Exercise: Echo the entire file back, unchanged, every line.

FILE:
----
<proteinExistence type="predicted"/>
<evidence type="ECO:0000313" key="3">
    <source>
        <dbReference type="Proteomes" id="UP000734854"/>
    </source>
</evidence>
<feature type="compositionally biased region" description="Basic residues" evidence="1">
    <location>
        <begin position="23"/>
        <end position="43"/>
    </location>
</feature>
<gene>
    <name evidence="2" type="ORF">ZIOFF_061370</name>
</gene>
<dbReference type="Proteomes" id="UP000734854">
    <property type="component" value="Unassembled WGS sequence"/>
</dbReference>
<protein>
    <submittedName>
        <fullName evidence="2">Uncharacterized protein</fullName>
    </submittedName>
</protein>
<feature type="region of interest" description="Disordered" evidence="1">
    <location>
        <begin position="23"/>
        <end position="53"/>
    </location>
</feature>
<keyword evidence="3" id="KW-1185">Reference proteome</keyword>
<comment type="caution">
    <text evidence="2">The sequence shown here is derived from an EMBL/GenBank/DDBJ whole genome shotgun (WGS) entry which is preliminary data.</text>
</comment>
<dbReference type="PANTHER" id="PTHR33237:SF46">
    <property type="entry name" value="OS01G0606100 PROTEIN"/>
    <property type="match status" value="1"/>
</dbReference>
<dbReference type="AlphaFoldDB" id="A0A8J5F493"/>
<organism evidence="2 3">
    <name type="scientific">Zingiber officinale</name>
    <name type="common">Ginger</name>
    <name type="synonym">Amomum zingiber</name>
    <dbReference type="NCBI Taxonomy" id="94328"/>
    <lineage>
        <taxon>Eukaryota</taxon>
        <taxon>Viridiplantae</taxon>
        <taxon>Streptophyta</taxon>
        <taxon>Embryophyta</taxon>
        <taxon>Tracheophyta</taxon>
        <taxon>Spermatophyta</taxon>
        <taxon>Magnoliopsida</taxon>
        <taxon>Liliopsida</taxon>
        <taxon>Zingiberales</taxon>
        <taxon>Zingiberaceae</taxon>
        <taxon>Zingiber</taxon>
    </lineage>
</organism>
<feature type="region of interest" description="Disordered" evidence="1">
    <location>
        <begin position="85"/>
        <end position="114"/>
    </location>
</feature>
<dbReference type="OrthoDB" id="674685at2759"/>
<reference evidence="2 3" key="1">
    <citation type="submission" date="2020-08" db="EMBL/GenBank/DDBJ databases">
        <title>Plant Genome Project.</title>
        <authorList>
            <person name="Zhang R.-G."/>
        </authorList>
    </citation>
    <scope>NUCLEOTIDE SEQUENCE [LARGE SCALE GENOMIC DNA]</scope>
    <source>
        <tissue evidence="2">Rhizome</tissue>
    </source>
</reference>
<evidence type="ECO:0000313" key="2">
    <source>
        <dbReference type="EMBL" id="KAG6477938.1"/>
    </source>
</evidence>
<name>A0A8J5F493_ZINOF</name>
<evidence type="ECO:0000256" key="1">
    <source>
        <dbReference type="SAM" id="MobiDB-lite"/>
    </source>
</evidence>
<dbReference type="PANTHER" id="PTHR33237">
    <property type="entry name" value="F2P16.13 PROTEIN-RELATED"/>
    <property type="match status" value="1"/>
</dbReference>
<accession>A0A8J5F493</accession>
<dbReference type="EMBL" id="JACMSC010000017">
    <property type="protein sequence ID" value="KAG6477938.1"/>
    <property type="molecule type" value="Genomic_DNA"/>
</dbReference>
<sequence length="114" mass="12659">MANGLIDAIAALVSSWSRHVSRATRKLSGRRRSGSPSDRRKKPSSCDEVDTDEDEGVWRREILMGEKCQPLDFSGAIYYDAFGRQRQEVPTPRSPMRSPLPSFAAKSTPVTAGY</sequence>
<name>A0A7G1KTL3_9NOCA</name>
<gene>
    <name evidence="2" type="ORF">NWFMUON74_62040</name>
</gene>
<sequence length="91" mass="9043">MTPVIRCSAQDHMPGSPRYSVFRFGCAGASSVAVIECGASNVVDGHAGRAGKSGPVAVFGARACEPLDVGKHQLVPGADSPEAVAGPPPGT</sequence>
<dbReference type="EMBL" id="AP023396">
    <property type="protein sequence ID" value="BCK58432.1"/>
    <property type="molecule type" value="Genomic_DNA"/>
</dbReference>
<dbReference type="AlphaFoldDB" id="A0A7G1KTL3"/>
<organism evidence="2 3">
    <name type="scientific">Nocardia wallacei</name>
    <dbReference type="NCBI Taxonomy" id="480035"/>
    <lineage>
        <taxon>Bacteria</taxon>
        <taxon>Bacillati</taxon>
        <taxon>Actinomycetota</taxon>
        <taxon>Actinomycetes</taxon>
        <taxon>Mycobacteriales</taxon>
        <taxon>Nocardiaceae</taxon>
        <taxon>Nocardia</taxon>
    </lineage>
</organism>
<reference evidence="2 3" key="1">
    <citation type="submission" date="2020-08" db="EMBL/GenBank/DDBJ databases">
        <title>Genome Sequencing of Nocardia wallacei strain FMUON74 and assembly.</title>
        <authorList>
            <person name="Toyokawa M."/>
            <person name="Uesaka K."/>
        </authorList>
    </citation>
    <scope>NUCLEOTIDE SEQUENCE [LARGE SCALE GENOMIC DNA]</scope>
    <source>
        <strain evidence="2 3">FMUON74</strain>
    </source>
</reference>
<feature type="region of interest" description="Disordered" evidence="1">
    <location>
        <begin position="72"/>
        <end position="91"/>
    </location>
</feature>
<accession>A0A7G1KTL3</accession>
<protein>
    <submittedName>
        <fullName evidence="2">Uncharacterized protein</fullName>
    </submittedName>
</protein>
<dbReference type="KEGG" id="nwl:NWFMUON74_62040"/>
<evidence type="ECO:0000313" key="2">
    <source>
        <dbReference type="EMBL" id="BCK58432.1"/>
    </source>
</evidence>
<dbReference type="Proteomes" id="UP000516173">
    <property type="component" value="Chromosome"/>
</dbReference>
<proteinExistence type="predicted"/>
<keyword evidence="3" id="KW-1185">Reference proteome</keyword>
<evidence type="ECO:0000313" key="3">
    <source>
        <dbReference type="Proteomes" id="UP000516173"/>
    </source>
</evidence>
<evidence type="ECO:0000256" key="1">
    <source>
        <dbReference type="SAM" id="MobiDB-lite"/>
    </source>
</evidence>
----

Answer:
<proteinExistence type="predicted"/>
<evidence type="ECO:0000313" key="3">
    <source>
        <dbReference type="Proteomes" id="UP000734854"/>
    </source>
</evidence>
<feature type="compositionally biased region" description="Basic residues" evidence="1">
    <location>
        <begin position="23"/>
        <end position="43"/>
    </location>
</feature>
<gene>
    <name evidence="2" type="ORF">ZIOFF_061370</name>
</gene>
<dbReference type="Proteomes" id="UP000734854">
    <property type="component" value="Unassembled WGS sequence"/>
</dbReference>
<protein>
    <submittedName>
        <fullName evidence="2">Uncharacterized protein</fullName>
    </submittedName>
</protein>
<feature type="region of interest" description="Disordered" evidence="1">
    <location>
        <begin position="23"/>
        <end position="53"/>
    </location>
</feature>
<keyword evidence="3" id="KW-1185">Reference proteome</keyword>
<comment type="caution">
    <text evidence="2">The sequence shown here is derived from an EMBL/GenBank/DDBJ whole genome shotgun (WGS) entry which is preliminary data.</text>
</comment>
<dbReference type="PANTHER" id="PTHR33237:SF46">
    <property type="entry name" value="OS01G0606100 PROTEIN"/>
    <property type="match status" value="1"/>
</dbReference>
<dbReference type="AlphaFoldDB" id="A0A8J5F493"/>
<organism evidence="2 3">
    <name type="scientific">Zingiber officinale</name>
    <name type="common">Ginger</name>
    <name type="synonym">Amomum zingiber</name>
    <dbReference type="NCBI Taxonomy" id="94328"/>
    <lineage>
        <taxon>Eukaryota</taxon>
        <taxon>Viridiplantae</taxon>
        <taxon>Streptophyta</taxon>
        <taxon>Embryophyta</taxon>
        <taxon>Tracheophyta</taxon>
        <taxon>Spermatophyta</taxon>
        <taxon>Magnoliopsida</taxon>
        <taxon>Liliopsida</taxon>
        <taxon>Zingiberales</taxon>
        <taxon>Zingiberaceae</taxon>
        <taxon>Zingiber</taxon>
    </lineage>
</organism>
<feature type="region of interest" description="Disordered" evidence="1">
    <location>
        <begin position="85"/>
        <end position="114"/>
    </location>
</feature>
<dbReference type="OrthoDB" id="674685at2759"/>
<reference evidence="2 3" key="1">
    <citation type="submission" date="2020-08" db="EMBL/GenBank/DDBJ databases">
        <title>Plant Genome Project.</title>
        <authorList>
            <person name="Zhang R.-G."/>
        </authorList>
    </citation>
    <scope>NUCLEOTIDE SEQUENCE [LARGE SCALE GENOMIC DNA]</scope>
    <source>
        <tissue evidence="2">Rhizome</tissue>
    </source>
</reference>
<evidence type="ECO:0000313" key="2">
    <source>
        <dbReference type="EMBL" id="KAG6477938.1"/>
    </source>
</evidence>
<name>A0A8J5F493_ZINOF</name>
<evidence type="ECO:0000256" key="1">
    <source>
        <dbReference type="SAM" id="MobiDB-lite"/>
    </source>
</evidence>
<dbReference type="PANTHER" id="PTHR33237">
    <property type="entry name" value="F2P16.13 PROTEIN-RELATED"/>
    <property type="match status" value="1"/>
</dbReference>
<accession>A0A8J5F493</accession>
<dbReference type="EMBL" id="JACMSC010000017">
    <property type="protein sequence ID" value="KAG6477938.1"/>
    <property type="molecule type" value="Genomic_DNA"/>
</dbReference>
<sequence length="114" mass="12659">MANGLIDAIAALVSSWSRHVSRATRKLSGRRRSGSPSDRRKKPSSCDEVDTDEDEGVWRREILMGEKCQPLDFSGAIYYDAFGRQRQEVPTPRSPMRSPLPSFAAKSTPVTAGY</sequence>
<name>A0A7G1KTL3_9NOCA</name>
<gene>
    <name evidence="2" type="ORF">NWFMUON74_62040</name>
</gene>
<sequence length="91" mass="9043">MTPVIRCSAQDHMPGSPRYSVFRFGCAGASSVAVIECGASNVVDGHAGRAGKSGPVAVFGARACEPLDVGKHQLVPGADSPEAVAGPPPGT</sequence>
<dbReference type="EMBL" id="AP023396">
    <property type="protein sequence ID" value="BCK58432.1"/>
    <property type="molecule type" value="Genomic_DNA"/>
</dbReference>
<dbReference type="AlphaFoldDB" id="A0A7G1KTL3"/>
<organism evidence="2 3">
    <name type="scientific">Nocardia wallacei</name>
    <dbReference type="NCBI Taxonomy" id="480035"/>
    <lineage>
        <taxon>Bacteria</taxon>
        <taxon>Bacillati</taxon>
        <taxon>Actinomycetota</taxon>
        <taxon>Actinomycetes</taxon>
        <taxon>Mycobacteriales</taxon>
        <taxon>Nocardiaceae</taxon>
        <taxon>Nocardia</taxon>
    </lineage>
</organism>
<reference evidence="2 3" key="1">
    <citation type="submission" date="2020-08" db="EMBL/GenBank/DDBJ databases">
        <title>Genome Sequencing of Nocardia wallacei strain FMUON74 and assembly.</title>
        <authorList>
            <person name="Toyokawa M."/>
            <person name="Uesaka K."/>
        </authorList>
    </citation>
    <scope>NUCLEOTIDE SEQUENCE [LARGE SCALE GENOMIC DNA]</scope>
    <source>
        <strain evidence="2 3">FMUON74</strain>
    </source>
</reference>
<feature type="region of interest" description="Disordered" evidence="1">
    <location>
        <begin position="72"/>
        <end position="91"/>
    </location>
</feature>
<accession>A0A7G1KTL3</accession>
<protein>
    <submittedName>
        <fullName evidence="2">Uncharacterized protein</fullName>
    </submittedName>
</protein>
<dbReference type="KEGG" id="nwl:NWFMUON74_62040"/>
<evidence type="ECO:0000313" key="2">
    <source>
        <dbReference type="EMBL" id="BCK58432.1"/>
    </source>
</evidence>
<dbReference type="Proteomes" id="UP000516173">
    <property type="component" value="Chromosome"/>
</dbReference>
<proteinExistence type="predicted"/>
<keyword evidence="3" id="KW-1185">Reference proteome</keyword>
<evidence type="ECO:0000313" key="3">
    <source>
        <dbReference type="Proteomes" id="UP000516173"/>
    </source>
</evidence>
<evidence type="ECO:0000256" key="1">
    <source>
        <dbReference type="SAM" id="MobiDB-lite"/>
    </source>
</evidence>